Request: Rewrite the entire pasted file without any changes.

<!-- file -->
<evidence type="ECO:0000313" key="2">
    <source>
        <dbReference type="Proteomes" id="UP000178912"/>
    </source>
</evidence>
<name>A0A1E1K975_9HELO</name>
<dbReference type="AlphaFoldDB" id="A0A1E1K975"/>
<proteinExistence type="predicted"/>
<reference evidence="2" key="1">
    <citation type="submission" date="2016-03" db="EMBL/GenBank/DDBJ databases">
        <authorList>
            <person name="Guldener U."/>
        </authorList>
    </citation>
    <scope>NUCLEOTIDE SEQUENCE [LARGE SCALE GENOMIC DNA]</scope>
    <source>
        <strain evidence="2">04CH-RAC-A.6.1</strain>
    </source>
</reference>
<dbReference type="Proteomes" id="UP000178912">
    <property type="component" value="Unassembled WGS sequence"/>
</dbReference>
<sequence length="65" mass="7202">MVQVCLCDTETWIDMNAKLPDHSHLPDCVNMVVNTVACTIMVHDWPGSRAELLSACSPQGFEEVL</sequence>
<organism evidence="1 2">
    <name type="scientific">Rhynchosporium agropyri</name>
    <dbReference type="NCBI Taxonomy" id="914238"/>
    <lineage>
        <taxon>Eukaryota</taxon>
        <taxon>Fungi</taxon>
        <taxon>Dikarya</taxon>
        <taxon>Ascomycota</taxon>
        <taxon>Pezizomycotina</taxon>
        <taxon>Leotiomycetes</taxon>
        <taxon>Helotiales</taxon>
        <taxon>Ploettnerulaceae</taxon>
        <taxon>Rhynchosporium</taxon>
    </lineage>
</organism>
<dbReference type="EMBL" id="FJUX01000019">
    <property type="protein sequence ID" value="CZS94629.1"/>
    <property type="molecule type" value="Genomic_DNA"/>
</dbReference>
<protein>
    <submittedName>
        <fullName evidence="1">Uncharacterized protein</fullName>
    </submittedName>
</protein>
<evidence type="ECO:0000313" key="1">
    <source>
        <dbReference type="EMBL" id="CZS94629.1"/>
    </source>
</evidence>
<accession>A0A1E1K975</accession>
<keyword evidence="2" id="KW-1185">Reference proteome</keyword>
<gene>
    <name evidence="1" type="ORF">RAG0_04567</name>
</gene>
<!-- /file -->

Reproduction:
<evidence type="ECO:0000313" key="2">
    <source>
        <dbReference type="Proteomes" id="UP000178912"/>
    </source>
</evidence>
<name>A0A1E1K975_9HELO</name>
<dbReference type="AlphaFoldDB" id="A0A1E1K975"/>
<proteinExistence type="predicted"/>
<reference evidence="2" key="1">
    <citation type="submission" date="2016-03" db="EMBL/GenBank/DDBJ databases">
        <authorList>
            <person name="Guldener U."/>
        </authorList>
    </citation>
    <scope>NUCLEOTIDE SEQUENCE [LARGE SCALE GENOMIC DNA]</scope>
    <source>
        <strain evidence="2">04CH-RAC-A.6.1</strain>
    </source>
</reference>
<dbReference type="Proteomes" id="UP000178912">
    <property type="component" value="Unassembled WGS sequence"/>
</dbReference>
<sequence length="65" mass="7202">MVQVCLCDTETWIDMNAKLPDHSHLPDCVNMVVNTVACTIMVHDWPGSRAELLSACSPQGFEEVL</sequence>
<organism evidence="1 2">
    <name type="scientific">Rhynchosporium agropyri</name>
    <dbReference type="NCBI Taxonomy" id="914238"/>
    <lineage>
        <taxon>Eukaryota</taxon>
        <taxon>Fungi</taxon>
        <taxon>Dikarya</taxon>
        <taxon>Ascomycota</taxon>
        <taxon>Pezizomycotina</taxon>
        <taxon>Leotiomycetes</taxon>
        <taxon>Helotiales</taxon>
        <taxon>Ploettnerulaceae</taxon>
        <taxon>Rhynchosporium</taxon>
    </lineage>
</organism>
<dbReference type="EMBL" id="FJUX01000019">
    <property type="protein sequence ID" value="CZS94629.1"/>
    <property type="molecule type" value="Genomic_DNA"/>
</dbReference>
<protein>
    <submittedName>
        <fullName evidence="1">Uncharacterized protein</fullName>
    </submittedName>
</protein>
<evidence type="ECO:0000313" key="1">
    <source>
        <dbReference type="EMBL" id="CZS94629.1"/>
    </source>
</evidence>
<accession>A0A1E1K975</accession>
<keyword evidence="2" id="KW-1185">Reference proteome</keyword>
<gene>
    <name evidence="1" type="ORF">RAG0_04567</name>
</gene>